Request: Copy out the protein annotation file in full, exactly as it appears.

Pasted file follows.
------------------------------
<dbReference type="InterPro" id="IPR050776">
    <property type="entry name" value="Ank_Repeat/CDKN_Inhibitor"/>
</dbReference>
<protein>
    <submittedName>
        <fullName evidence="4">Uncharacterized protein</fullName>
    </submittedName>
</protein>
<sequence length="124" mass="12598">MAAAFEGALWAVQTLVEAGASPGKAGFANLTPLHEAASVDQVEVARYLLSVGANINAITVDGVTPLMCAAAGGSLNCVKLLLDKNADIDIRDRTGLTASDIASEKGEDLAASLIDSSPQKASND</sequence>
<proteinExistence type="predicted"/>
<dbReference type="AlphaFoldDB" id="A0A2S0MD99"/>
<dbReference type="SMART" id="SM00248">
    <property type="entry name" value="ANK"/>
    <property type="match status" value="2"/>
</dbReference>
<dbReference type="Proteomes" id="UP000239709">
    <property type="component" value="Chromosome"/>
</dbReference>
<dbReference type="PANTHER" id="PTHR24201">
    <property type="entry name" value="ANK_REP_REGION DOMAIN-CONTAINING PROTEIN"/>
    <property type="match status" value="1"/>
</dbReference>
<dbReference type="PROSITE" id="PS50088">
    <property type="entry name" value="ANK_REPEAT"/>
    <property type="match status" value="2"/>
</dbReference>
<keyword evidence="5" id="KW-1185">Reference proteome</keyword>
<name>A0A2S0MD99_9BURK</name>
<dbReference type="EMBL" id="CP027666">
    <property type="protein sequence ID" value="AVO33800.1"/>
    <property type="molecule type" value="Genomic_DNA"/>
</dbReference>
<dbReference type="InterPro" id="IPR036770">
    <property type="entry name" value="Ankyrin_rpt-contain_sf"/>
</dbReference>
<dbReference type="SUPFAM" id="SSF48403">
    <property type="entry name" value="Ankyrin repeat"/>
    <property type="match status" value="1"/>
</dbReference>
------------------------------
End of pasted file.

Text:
<dbReference type="InterPro" id="IPR050776">
    <property type="entry name" value="Ank_Repeat/CDKN_Inhibitor"/>
</dbReference>
<protein>
    <submittedName>
        <fullName evidence="4">Uncharacterized protein</fullName>
    </submittedName>
</protein>
<sequence length="124" mass="12598">MAAAFEGALWAVQTLVEAGASPGKAGFANLTPLHEAASVDQVEVARYLLSVGANINAITVDGVTPLMCAAAGGSLNCVKLLLDKNADIDIRDRTGLTASDIASEKGEDLAASLIDSSPQKASND</sequence>
<proteinExistence type="predicted"/>
<dbReference type="AlphaFoldDB" id="A0A2S0MD99"/>
<dbReference type="SMART" id="SM00248">
    <property type="entry name" value="ANK"/>
    <property type="match status" value="2"/>
</dbReference>
<dbReference type="Proteomes" id="UP000239709">
    <property type="component" value="Chromosome"/>
</dbReference>
<dbReference type="PANTHER" id="PTHR24201">
    <property type="entry name" value="ANK_REP_REGION DOMAIN-CONTAINING PROTEIN"/>
    <property type="match status" value="1"/>
</dbReference>
<dbReference type="PROSITE" id="PS50088">
    <property type="entry name" value="ANK_REPEAT"/>
    <property type="match status" value="2"/>
</dbReference>
<keyword evidence="5" id="KW-1185">Reference proteome</keyword>
<name>A0A2S0MD99_9BURK</name>
<dbReference type="EMBL" id="CP027666">
    <property type="protein sequence ID" value="AVO33800.1"/>
    <property type="molecule type" value="Genomic_DNA"/>
</dbReference>
<dbReference type="InterPro" id="IPR036770">
    <property type="entry name" value="Ankyrin_rpt-contain_sf"/>
</dbReference>
<dbReference type="SUPFAM" id="SSF48403">
    <property type="entry name" value="Ankyrin repeat"/>
    <property type="match status" value="1"/>
</dbReference>